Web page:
One of the equipment requirements I list in all my classes that require students to provide their own gear is a “sturdy” belt. Its purpose, of course, is to hold their holster and their firearm firmly to their body (not to mention holding their pants up). That said, it’s probably the single most ignored piece of gear. So, let’s chat a bit about belts.
In the day of the early revolvers, shooters wore “gunbelts” – belts that integrated the holster as well as storage for additional ammunition. It was worn over top of any existing belts or suspenders and had nothing to do with holding up a person’s pants. These are still standard equipment for Cowboy Action Shooting. I have one in my safe that dutifully holds my SA 45 Long Colt “Evil Roy” revolver. But, for the typical shooter going about their day concealed carrying either OWB or IWB – these have no value at all.
Walk into any men’s/women’s clothing store and there is always a rack with a wide variety of belts that, again, have little value in holding up your pants/slacks – let alone a couple pounds of gun. While they look stylish, if you’re rushing to cover or attempting to leave an area quickly, the last thing you want is your pants down around your ankles while you are trying to move/draw and engage a threat. Please, take a pass on these and spend some time looking for actual “gun belts”. Let me share with you a couple solutions I have found valuable and may act as examples for you.
Just a point of clarification – I am NOT a “clothes” kind of guy. I wear a pair of shoes until something breaks on them. Pants/slacks/jeans last until holes appear and my shirts pretty much last just as long. Belts . . . well, as long as they fit, I keep them. I’m also not what you would call “stylish” – polo’s, 5.11 concealed carry shirts, couple Henley long-sleeved, and a few “dress” shirts . . . that’s my entire wardrobe, less than a quarter of the lovely Mrs. Bill’s . . . . . and I am NOT going to “go there”.
While all clothing, from shirt to pants to shoes to belts, affect a shooter’s ability to carry concealed comfortably and without fear of not being able to move and reach for your weapon – belts are a major element of the mix.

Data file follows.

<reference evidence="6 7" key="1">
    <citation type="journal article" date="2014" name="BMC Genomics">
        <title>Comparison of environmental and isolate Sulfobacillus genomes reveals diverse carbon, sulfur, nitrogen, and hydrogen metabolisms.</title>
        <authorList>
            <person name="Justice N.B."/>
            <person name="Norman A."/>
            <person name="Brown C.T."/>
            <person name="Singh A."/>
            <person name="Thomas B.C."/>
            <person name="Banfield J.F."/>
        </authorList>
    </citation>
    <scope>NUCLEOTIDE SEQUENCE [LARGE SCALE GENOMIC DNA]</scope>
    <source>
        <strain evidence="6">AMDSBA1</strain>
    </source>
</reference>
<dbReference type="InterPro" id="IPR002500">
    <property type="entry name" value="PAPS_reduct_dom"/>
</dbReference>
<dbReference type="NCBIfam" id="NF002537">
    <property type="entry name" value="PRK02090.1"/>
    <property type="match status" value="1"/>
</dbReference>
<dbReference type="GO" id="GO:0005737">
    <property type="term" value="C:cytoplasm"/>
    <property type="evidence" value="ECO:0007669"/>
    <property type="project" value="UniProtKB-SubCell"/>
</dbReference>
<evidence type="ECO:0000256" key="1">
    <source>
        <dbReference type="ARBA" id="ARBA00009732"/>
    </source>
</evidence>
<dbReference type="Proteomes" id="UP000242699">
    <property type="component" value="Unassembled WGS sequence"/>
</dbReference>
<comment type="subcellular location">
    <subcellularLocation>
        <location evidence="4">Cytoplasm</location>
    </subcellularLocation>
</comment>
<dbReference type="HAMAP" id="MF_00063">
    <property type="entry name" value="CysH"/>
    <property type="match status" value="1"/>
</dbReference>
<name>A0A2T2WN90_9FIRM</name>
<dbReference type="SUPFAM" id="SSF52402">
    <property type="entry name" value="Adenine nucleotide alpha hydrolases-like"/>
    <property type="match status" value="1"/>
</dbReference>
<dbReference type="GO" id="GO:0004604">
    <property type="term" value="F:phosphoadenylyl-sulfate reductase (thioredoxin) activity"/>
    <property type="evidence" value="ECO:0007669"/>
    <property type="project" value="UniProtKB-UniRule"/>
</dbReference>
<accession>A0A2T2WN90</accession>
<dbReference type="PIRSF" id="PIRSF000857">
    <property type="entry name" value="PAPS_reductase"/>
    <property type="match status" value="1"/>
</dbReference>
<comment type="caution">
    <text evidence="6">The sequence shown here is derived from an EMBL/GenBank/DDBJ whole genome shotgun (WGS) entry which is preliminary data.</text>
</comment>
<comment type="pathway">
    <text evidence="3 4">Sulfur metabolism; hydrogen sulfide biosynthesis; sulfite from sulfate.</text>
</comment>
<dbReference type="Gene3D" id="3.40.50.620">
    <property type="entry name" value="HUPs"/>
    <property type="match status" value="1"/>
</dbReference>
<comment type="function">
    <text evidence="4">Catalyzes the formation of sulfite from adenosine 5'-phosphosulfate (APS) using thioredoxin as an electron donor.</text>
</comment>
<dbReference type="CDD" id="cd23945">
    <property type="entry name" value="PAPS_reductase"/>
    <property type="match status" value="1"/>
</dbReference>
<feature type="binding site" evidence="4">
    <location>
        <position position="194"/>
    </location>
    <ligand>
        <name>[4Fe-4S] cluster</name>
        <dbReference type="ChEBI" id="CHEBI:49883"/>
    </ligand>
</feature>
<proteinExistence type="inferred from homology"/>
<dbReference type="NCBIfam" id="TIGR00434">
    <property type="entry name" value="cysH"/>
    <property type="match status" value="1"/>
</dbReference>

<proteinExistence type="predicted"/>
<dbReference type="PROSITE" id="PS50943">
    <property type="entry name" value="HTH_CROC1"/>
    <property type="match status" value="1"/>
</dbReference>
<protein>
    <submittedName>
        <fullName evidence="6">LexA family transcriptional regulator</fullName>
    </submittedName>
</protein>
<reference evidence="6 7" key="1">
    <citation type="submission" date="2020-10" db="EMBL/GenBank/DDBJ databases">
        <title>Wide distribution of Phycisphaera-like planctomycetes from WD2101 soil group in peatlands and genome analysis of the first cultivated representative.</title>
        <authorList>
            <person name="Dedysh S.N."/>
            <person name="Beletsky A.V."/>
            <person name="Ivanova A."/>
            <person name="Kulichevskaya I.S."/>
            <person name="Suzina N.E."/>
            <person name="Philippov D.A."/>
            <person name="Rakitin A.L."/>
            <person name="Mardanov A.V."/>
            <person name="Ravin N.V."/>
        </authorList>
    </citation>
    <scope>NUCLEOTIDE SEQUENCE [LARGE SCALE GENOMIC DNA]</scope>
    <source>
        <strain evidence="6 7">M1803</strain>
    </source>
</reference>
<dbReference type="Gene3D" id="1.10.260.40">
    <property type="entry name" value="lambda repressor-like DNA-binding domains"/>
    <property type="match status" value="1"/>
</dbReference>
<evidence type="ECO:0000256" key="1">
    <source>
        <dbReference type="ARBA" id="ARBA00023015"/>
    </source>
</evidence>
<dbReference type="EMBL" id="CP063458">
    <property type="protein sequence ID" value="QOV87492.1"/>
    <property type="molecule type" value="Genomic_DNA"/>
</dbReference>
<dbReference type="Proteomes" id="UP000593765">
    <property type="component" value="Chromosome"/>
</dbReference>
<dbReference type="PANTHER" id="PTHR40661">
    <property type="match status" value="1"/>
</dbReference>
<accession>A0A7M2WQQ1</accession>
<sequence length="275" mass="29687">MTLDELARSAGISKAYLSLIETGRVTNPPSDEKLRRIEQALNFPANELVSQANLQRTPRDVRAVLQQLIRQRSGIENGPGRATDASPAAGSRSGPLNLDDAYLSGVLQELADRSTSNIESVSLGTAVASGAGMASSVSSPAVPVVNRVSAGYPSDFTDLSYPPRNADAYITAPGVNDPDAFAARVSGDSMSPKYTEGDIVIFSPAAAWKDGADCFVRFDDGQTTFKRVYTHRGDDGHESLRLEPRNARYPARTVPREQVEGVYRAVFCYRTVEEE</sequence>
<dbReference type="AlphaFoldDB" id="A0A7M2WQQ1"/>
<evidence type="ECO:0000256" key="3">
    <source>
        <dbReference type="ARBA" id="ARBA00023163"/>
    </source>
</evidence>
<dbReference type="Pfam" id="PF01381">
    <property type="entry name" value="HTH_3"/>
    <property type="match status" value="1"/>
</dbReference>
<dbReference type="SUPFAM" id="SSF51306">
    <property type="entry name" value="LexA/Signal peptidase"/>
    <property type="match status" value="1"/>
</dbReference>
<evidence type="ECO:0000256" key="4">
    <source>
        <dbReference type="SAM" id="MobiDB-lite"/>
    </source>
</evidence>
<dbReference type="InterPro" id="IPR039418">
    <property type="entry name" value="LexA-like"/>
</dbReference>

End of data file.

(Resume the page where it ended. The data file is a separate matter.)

For casual wear – Khaki pants or jeans – my choice is from Cabelas:
Rich, rugged nubuck is the ideal complement to your workday attire. Full-grain leather. Buckle has a rolled silver finish. Imported.
Even waist sizes: 32"-58".
Colors: Brown, Black.
My preferred holster for concealed carry is the Blackhawk IWB leather holster. It has a large strap that snaps around the belt at my 4 o’clock position. This particular belt is very well made, 1 ½ inches wide and sturdy enough to hold my holstered weapon in place all day without movement. The style is certainly casual enough and “normal” enough that it doesn’t draw undue attention. It’s a belt I would recommend without hesitation as well as one that acts as a good example of what I mean when I say the words “sturdy belt”.
When I move to “daily wear”, along with “training wear” I really like 5.11 Tactical’s Double Duty TDU Belt:
Reversible design gives you 2 color options
- Non-metallic buckle - great for air travel and safe for EOD
- 5 rows of stitching for stability
- Easy thread belt tip
A 1.75" reversible nylon belt
Two Layers of heavy duty nylon webbing with five rows of stitching, and a Micro-adjustable buckle for greater comfort and perfect fit.
Perfect for work, travel, or deployment, our reversible Double Duty Belts allows you to pack light and match at the same time
This is the belt I wear daily. Luckily my work allows for a fairly casual style of dress and this belt goes well with Khakis or jeans. It is double sided so it will work with the “browns” and the “blacks”. It’s 1 ¾ width provides an exceptional “sturdiness” for either my IWB or my OWB Serpa holsters (my favorite for range training). Since the buckle provides a “friction lock” it provides a continuous range of adjustment. This can come in handy when you find yourself wanting to use the belt sans holster, or with a different holster.
A “sturdy belt” is an essential part of your carry gear. A cheapie from the local box store is not something you want to bet your life on. Take some time, do some shopping and find a couple that fit your lifestyle and will provide a firm way of mounting your weapon to your body.
One more thought – buy two of any belt you buy. “One is none, two is one” applies to belts just as much as firearms.